Tomato juice doesn't have to be 'ordinary,' a grandmother demonstrated.
Shortly after my parents met, my grandmother Donaldson invited my mother to dinner and served homemade tomato juice. Mother sipped the ruby liquid flavored with a hint of cloves that tickled her nose. Unlike the bland tomato juice she had previously experienced, the chopped onions, white pepper, and apple cider vinegar added a snap to each swallow, and their zest lingered on her tongue.
My grandmother had endured the Great Depression while raising four sons. During those lean years, she had discovered how to enhance an everyday beverage and make something special.
My parents soon became engaged, so who knows what part that tomato juice episode played in bringing about their marriage? But I like to think of it as one food that linked their hearts.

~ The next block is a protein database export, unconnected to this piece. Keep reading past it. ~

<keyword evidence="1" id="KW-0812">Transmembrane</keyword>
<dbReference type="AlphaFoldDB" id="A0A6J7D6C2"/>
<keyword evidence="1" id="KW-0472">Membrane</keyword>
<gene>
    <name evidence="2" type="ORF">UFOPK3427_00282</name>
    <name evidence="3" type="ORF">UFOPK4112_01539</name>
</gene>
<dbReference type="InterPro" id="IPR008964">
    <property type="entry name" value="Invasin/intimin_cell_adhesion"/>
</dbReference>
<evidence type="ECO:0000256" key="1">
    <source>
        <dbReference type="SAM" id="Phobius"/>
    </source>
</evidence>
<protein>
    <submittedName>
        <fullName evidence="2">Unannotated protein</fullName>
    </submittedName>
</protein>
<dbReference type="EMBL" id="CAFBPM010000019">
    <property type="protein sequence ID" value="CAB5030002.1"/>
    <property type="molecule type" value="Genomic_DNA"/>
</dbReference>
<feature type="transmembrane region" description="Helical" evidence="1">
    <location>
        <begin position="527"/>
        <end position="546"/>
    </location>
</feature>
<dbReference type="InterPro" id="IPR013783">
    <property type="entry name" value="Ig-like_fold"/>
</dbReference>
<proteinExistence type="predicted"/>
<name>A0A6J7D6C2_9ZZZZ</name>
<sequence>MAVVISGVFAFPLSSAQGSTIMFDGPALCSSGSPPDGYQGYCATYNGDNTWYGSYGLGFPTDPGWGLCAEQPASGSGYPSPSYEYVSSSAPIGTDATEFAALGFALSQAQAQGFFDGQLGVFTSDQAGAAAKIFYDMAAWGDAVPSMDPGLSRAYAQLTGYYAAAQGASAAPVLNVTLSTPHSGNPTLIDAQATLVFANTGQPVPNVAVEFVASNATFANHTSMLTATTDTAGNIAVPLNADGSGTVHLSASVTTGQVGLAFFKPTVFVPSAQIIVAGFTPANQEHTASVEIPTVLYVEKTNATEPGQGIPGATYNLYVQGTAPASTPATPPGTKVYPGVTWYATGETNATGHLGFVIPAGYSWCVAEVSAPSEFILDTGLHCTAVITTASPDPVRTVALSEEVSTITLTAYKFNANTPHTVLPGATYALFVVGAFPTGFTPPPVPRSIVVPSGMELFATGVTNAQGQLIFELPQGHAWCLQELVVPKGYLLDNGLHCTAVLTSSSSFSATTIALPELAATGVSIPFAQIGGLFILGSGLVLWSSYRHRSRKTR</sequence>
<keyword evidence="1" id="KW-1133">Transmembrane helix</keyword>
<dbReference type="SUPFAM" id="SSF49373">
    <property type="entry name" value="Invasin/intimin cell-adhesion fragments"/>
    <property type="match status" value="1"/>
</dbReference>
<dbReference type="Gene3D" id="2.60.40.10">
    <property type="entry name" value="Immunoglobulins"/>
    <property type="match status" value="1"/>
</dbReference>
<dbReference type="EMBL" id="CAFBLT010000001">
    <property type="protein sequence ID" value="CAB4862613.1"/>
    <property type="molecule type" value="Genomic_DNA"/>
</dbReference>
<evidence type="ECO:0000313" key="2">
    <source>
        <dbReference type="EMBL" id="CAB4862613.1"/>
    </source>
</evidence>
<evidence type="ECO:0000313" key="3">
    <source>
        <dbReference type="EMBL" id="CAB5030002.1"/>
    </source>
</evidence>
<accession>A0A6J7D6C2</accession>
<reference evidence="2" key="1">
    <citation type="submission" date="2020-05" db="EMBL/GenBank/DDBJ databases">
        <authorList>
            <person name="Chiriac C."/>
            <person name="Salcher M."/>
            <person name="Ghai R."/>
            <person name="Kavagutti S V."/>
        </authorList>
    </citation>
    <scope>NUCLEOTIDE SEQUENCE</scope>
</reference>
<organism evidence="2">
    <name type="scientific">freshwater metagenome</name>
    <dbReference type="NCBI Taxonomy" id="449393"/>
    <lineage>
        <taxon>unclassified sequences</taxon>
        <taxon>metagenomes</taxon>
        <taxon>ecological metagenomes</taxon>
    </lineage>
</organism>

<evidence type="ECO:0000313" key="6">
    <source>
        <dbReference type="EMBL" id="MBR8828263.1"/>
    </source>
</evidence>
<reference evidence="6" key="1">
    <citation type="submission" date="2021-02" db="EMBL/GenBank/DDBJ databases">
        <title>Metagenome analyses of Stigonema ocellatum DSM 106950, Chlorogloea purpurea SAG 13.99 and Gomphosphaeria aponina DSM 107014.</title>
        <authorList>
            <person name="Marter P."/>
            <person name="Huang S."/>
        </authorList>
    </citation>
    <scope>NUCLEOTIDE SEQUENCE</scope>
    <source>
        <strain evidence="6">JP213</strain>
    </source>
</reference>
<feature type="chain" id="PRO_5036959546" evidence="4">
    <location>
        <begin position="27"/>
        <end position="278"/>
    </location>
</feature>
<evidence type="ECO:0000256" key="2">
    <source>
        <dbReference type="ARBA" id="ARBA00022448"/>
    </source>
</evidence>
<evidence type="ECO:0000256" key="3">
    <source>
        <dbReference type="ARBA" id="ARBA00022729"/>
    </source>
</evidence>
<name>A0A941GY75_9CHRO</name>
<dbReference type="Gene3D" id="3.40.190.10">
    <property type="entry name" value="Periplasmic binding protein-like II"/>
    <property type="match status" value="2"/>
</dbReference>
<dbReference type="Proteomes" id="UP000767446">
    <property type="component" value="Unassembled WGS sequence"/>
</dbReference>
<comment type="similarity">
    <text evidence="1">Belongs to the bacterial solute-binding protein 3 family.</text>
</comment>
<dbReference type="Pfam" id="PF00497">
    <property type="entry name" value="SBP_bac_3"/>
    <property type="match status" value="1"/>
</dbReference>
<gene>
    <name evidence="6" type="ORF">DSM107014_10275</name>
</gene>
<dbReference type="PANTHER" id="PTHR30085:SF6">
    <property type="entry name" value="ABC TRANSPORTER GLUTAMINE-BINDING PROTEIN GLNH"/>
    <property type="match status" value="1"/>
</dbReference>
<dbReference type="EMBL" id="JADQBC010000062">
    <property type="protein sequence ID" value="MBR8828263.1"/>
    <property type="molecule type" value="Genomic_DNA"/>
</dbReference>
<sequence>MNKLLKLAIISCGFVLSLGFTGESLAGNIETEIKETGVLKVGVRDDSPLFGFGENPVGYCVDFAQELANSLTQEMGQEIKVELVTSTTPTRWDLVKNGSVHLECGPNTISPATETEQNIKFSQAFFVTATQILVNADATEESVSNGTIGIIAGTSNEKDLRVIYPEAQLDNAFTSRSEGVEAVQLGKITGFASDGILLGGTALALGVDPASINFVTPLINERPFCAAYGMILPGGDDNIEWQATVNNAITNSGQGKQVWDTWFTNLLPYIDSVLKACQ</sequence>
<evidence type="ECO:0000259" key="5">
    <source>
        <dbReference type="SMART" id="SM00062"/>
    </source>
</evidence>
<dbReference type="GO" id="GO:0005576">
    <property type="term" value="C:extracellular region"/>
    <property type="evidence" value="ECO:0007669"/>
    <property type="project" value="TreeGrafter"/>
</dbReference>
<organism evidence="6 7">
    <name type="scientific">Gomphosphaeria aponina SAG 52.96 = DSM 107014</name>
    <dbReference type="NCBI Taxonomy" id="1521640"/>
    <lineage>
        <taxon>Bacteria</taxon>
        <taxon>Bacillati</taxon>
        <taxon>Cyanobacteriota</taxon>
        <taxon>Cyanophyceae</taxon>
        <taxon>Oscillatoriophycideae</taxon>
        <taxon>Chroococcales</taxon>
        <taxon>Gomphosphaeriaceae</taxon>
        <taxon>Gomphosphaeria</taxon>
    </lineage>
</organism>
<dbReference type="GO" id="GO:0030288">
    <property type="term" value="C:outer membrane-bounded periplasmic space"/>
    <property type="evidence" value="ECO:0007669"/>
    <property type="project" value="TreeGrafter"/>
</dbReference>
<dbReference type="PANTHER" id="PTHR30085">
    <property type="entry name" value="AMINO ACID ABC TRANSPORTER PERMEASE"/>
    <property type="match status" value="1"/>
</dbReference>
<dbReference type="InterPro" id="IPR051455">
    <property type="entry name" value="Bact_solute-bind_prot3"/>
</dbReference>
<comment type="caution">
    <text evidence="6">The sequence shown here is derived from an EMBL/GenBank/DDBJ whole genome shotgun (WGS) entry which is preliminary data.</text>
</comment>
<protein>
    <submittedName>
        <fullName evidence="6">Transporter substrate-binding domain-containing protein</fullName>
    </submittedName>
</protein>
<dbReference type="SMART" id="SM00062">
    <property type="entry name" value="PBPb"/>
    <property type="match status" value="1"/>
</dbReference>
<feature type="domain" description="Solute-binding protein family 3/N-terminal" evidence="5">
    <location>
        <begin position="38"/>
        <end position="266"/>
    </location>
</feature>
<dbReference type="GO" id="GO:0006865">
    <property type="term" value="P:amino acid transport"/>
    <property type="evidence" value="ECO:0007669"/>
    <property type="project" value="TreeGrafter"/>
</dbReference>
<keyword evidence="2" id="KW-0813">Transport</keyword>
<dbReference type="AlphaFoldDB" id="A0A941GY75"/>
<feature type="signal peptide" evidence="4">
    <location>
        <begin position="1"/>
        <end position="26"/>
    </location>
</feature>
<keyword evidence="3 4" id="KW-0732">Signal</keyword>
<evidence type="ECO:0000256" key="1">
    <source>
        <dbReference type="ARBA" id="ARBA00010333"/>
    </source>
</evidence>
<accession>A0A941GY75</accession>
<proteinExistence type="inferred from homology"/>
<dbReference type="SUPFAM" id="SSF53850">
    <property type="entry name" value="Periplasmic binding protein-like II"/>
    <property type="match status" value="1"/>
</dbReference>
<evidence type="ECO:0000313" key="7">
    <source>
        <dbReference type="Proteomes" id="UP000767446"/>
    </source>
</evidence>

Throughout my childhood, the story of my grandmother's tomato juice often came up during family dinner conversations. But I never tasted the concoction because by then my elderly grandmother no longer filled the blue Mason jars in her basement.
I regretted the loss when others described its flavor. For me, the taste of the juice became an unexperienced treasure whose mystique expanded over the years, and although my mother canned tomatoes every fall, for some reason, she had never asked for the family recipe. But after my grandmother passed away, Mother found her handwritten instructions tucked away in a collection of recipes. Her eyes brightened as she reminisced about that first sip of juice, and she pocketed the card.